Over the weekend I wrote a small tool that will automatically update the
/etc/hosts file with your running docker container. You can find the script here:
First create a docker network. This will allow the containers to connect to each other and automatically resolve hostnames. This is most of the magic tbh.
docker network create evilcorp.internal
Now you can start new containers in the network:
docker run --network evilcorp.internal --rm -it nginx docker run --network evilcorp.internal --name hello --rm -it nginx
After starting the above two container you can then start …
… and you should see a section like this in your
# ! docker-hosts-update start ! # This section was automatically generated by docker-hosts-update # Don't edit this part manually :) 172.20.0.2 hello.evilcorp.internal 172.20.0.3 friendly_golick.evilcorp.internal # ! docker-hosts-update end !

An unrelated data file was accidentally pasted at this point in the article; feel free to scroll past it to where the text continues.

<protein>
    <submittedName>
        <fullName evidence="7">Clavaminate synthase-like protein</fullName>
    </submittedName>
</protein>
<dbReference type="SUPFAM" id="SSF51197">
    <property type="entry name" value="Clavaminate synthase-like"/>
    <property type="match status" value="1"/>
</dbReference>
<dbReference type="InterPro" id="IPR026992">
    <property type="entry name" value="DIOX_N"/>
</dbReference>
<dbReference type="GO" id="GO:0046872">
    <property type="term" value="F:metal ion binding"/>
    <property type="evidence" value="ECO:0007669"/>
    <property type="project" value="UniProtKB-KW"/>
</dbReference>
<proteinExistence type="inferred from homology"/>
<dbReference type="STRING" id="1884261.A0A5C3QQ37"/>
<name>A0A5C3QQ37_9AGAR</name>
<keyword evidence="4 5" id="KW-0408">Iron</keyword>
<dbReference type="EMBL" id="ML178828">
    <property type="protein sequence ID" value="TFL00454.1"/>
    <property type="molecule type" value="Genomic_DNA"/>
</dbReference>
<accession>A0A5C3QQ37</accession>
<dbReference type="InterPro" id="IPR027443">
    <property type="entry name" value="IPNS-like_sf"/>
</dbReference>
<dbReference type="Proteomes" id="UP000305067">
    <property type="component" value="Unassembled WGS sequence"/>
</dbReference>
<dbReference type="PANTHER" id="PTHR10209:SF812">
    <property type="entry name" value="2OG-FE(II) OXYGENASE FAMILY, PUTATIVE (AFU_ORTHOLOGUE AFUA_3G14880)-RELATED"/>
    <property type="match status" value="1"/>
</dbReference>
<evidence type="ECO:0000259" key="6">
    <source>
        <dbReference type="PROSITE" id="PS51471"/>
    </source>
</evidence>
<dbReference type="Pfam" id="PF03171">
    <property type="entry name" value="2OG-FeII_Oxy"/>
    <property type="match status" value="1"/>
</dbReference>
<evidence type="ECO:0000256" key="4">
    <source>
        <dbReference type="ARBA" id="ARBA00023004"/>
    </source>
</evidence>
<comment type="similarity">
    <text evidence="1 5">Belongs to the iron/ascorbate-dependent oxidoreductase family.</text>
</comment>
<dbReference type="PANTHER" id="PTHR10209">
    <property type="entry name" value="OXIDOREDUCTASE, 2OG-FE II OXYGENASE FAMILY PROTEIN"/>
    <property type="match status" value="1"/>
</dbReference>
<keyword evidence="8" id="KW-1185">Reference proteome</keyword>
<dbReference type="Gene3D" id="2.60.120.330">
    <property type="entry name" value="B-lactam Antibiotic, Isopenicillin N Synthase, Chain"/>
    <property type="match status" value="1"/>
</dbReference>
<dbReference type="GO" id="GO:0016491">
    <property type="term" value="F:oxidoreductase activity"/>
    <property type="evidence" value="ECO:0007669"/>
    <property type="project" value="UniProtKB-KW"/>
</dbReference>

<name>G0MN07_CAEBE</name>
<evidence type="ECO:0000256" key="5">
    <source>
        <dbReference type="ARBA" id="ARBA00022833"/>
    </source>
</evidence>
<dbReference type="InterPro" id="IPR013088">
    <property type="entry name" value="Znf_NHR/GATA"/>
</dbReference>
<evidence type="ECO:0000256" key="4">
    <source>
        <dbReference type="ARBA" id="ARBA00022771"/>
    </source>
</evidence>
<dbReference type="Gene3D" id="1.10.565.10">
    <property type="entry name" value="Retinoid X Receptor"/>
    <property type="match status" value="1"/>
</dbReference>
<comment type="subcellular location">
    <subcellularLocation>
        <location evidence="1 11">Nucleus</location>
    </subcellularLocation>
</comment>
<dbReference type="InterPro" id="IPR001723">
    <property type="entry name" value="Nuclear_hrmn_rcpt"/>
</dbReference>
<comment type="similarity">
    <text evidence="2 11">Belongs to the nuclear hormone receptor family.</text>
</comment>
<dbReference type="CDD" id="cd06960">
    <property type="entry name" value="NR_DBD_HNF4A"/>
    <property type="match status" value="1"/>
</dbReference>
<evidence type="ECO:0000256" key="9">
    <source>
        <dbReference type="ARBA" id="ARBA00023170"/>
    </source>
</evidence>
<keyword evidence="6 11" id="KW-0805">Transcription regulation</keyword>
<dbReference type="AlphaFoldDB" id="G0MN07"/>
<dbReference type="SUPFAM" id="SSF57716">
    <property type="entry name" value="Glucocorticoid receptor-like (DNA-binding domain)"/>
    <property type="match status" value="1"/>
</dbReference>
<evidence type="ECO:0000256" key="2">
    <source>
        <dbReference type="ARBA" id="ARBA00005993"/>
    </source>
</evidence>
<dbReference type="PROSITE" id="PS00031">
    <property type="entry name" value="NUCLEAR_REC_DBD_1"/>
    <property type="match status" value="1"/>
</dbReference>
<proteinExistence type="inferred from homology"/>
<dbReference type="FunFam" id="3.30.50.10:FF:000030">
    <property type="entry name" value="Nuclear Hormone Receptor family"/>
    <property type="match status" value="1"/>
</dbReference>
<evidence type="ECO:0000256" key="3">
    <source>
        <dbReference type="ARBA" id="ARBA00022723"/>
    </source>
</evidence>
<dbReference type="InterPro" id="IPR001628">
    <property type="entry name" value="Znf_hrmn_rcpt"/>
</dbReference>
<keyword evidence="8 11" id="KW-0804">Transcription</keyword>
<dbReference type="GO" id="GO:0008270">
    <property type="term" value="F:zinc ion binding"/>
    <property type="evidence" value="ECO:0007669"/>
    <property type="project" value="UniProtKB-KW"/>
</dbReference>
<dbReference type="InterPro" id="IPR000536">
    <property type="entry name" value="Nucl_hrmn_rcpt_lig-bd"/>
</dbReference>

Because these networks are on the same bridged network, docker will first of all ensure that
their hostnames resolve to each other. E.g. in the first container it will be able to
connect to the “hello” container, either via
hello.evilcorp.internal or just
What my script does is easily enable the host machine to resolve the hostnames too. This saves
you the trouble of either getting the ip manually (because hostname, duh) but also removes
the need for other approaches where you need to assign different ports to different containers, and then
use some sort of service discovery tool and proxy to manage them. On both host and container the
http://hello.evilcorp.internal will resolve to the correct container.
Finally when you stop the containers using
docker stop hello, you’ll see the lines
automatically removed from the hosts file, if
docker-hosts-update is still running.